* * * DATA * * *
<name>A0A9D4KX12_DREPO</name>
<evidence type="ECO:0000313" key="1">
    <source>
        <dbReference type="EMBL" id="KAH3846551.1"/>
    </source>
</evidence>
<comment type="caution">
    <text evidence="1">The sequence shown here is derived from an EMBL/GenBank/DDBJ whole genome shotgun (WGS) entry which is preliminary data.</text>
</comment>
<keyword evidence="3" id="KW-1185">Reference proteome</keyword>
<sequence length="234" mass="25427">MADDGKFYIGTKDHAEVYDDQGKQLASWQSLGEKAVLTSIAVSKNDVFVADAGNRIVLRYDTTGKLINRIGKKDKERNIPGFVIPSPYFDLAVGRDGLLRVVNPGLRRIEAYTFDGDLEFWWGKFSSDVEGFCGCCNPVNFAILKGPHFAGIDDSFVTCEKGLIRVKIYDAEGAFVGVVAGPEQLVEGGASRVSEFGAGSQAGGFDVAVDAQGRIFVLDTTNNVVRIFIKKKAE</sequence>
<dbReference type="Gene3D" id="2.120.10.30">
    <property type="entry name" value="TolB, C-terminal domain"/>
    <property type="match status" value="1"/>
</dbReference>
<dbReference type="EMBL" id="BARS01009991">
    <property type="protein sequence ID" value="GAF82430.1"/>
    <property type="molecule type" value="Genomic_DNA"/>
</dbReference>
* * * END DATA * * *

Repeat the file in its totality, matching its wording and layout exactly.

<name>A0A9D4KX12_DREPO</name>
<evidence type="ECO:0000313" key="1">
    <source>
        <dbReference type="EMBL" id="KAH3846551.1"/>
    </source>
</evidence>
<comment type="caution">
    <text evidence="1">The sequence shown here is derived from an EMBL/GenBank/DDBJ whole genome shotgun (WGS) entry which is preliminary data.</text>
</comment>
<keyword evidence="3" id="KW-1185">Reference proteome</keyword>
<sequence length="234" mass="25427">MADDGKFYIGTKDHAEVYDDQGKQLASWQSLGEKAVLTSIAVSKNDVFVADAGNRIVLRYDTTGKLINRIGKKDKERNIPGFVIPSPYFDLAVGRDGLLRVVNPGLRRIEAYTFDGDLEFWWGKFSSDVEGFCGCCNPVNFAILKGPHFAGIDDSFVTCEKGLIRVKIYDAEGAFVGVVAGPEQLVEGGASRVSEFGAGSQAGGFDVAVDAQGRIFVLDTTNNVVRIFIKKKAE</sequence>
<dbReference type="Gene3D" id="2.120.10.30">
    <property type="entry name" value="TolB, C-terminal domain"/>
    <property type="match status" value="1"/>
</dbReference>
<dbReference type="EMBL" id="BARS01009991">
    <property type="protein sequence ID" value="GAF82430.1"/>
    <property type="molecule type" value="Genomic_DNA"/>
</dbReference>